[ ESA ]

Building a 159-kilogram (350-pound) autonomous robot designed to go to very dark and tough places takes a while, even in time lapse.

[ WVUIRL ]

Kawasaki Robotics’ Astorino is a six-axis robot arm designed for education. Its structure is 3D printed and easy to repair, and it’s supposedly cheap, although I don’t know how cheap.

[ Kawasaki ]

This video shows uninterrupted operation of ANYmal Bull. The robot performs the following tasks: turning a wheel, pulling a lever, pushing a gate, and pulling a rope to lift a bucket. The robot walks around and up the ramp teleoperated via a remote controller. However, the robot solves each of the manipulation tasks autonomously.

[ SLMC ]

Thanks, Henrique!

Wing is leaving a lot of stuff out in this short video that throws shade at using cars for food delivery, namely that car infrastructure already exists and is useful for all kinds of other things, whereas Wing itself represents a massive amount of dedicated resource investment.

[ Wing ]

Maciej Antonik, Edu4Industry CEO, shares one of his customer success stories, showing that Quanser Autonomous Vehicles Studio is a viable solution that allows students to quickly test and learn pretty complex concepts in robotics.

[ Quanser ]

Global robot scientist Dennis Hong explores a future where humanoids, built to mirror human intellectual and locomotive capabilities, take on repetitive, scaled, and even dangerous tasks.

[ RoMeLa ]

The Conversation (0)

The Bionic-Hand Arms Race

The prosthetics industry is too focused on high-tech limbs that are complicated, costly, and often impractical

12 min read
Horizontal
A photograph of a young woman with brown eyes and neck length hair dyed rose gold sits at a white table. In one hand she holds a carbon fiber robotic arm and hand. Her other arm ends near her elbow. Her short sleeve shirt has a pattern on it of illustrated hands.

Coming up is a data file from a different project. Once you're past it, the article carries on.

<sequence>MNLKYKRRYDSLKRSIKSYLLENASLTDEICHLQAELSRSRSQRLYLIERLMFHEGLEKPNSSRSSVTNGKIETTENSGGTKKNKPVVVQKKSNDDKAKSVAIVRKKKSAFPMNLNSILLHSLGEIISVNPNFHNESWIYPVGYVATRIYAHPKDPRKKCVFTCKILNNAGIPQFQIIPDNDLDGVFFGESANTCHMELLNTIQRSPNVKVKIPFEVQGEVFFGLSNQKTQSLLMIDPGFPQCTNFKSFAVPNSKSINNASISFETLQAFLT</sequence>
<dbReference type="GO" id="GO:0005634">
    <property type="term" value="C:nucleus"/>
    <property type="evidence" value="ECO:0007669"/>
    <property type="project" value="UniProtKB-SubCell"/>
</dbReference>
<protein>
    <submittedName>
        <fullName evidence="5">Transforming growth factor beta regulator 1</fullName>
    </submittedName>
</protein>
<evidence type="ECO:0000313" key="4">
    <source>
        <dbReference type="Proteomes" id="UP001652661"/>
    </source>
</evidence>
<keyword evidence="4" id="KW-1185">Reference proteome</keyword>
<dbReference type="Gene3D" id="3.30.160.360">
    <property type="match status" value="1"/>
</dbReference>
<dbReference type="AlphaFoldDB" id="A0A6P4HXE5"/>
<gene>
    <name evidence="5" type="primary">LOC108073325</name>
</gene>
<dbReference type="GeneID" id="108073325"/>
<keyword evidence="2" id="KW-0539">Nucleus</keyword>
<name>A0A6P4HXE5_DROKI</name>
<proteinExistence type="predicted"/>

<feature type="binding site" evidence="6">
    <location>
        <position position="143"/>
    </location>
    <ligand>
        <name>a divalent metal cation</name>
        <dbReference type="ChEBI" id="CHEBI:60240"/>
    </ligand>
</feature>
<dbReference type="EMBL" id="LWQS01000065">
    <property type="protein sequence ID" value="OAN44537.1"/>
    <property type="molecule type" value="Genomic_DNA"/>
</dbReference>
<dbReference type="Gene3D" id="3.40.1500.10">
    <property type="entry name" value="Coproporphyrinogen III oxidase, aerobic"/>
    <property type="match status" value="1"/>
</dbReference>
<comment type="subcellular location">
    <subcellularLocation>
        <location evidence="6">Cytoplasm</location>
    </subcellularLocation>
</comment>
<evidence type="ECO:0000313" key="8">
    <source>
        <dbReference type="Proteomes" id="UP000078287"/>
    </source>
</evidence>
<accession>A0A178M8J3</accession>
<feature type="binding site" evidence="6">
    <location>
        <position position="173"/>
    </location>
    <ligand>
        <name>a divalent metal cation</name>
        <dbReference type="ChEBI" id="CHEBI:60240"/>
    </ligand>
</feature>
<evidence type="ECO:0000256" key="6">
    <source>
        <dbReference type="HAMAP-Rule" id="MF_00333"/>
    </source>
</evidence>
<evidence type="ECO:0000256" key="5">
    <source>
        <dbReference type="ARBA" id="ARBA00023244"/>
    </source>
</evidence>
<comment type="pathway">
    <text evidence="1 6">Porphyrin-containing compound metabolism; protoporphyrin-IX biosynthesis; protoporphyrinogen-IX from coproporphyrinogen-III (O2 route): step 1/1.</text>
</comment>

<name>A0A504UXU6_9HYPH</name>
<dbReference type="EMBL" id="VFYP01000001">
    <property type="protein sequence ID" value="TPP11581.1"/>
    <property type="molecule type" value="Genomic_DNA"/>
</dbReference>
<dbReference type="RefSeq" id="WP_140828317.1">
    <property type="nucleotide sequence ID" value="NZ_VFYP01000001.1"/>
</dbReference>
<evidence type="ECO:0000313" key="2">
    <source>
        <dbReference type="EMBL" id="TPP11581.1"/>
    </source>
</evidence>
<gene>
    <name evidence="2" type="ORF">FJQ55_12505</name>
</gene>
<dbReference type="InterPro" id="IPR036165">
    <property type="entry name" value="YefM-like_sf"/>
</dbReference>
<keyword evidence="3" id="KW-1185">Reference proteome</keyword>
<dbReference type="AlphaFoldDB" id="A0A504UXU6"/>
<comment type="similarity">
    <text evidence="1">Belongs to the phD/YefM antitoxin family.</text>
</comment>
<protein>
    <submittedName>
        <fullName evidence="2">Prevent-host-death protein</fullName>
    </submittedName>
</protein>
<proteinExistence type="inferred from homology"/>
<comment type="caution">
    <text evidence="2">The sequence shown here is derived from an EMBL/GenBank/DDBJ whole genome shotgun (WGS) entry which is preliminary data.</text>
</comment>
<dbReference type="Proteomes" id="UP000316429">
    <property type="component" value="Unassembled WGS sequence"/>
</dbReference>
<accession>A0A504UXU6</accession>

The author, Britt Young, holding her Ottobock bebionic bionic arm.

Gabriela Hasbun. Makeup: Maria Nguyen for MAC cosmetics; Hair: Joan Laqui for Living Proof
DarkGray

In Jules Verne’s 1865 novel From the Earth to the Moon, members of the fictitious Baltimore Gun Club, all disabled Civil War veterans, restlessly search for a new enemy to conquer. They had spent the war innovating new, deadlier weaponry. By the war’s end, with “not quite one arm between four persons, and exactly two legs between six,” these self-taught amputee-weaponsmiths decide to repurpose their skills toward a new projectile: a rocket ship.

The story of the Baltimore Gun Club propelling themselves to the moon is about the extraordinary masculine power of the veteran, who doesn’t simply “overcome” his disability; he derives power and ambition from it. Their “crutches, wooden legs, artificial arms, steel hooks, caoutchouc [rubber] jaws, silver craniums [and] platinum noses” don’t play leading roles in their personalities—they are merely tools on their bodies. These piecemeal men are unlikely crusaders of invention with an even more unlikely mission. And yet who better to design the next great leap in technology than men remade by technology themselves?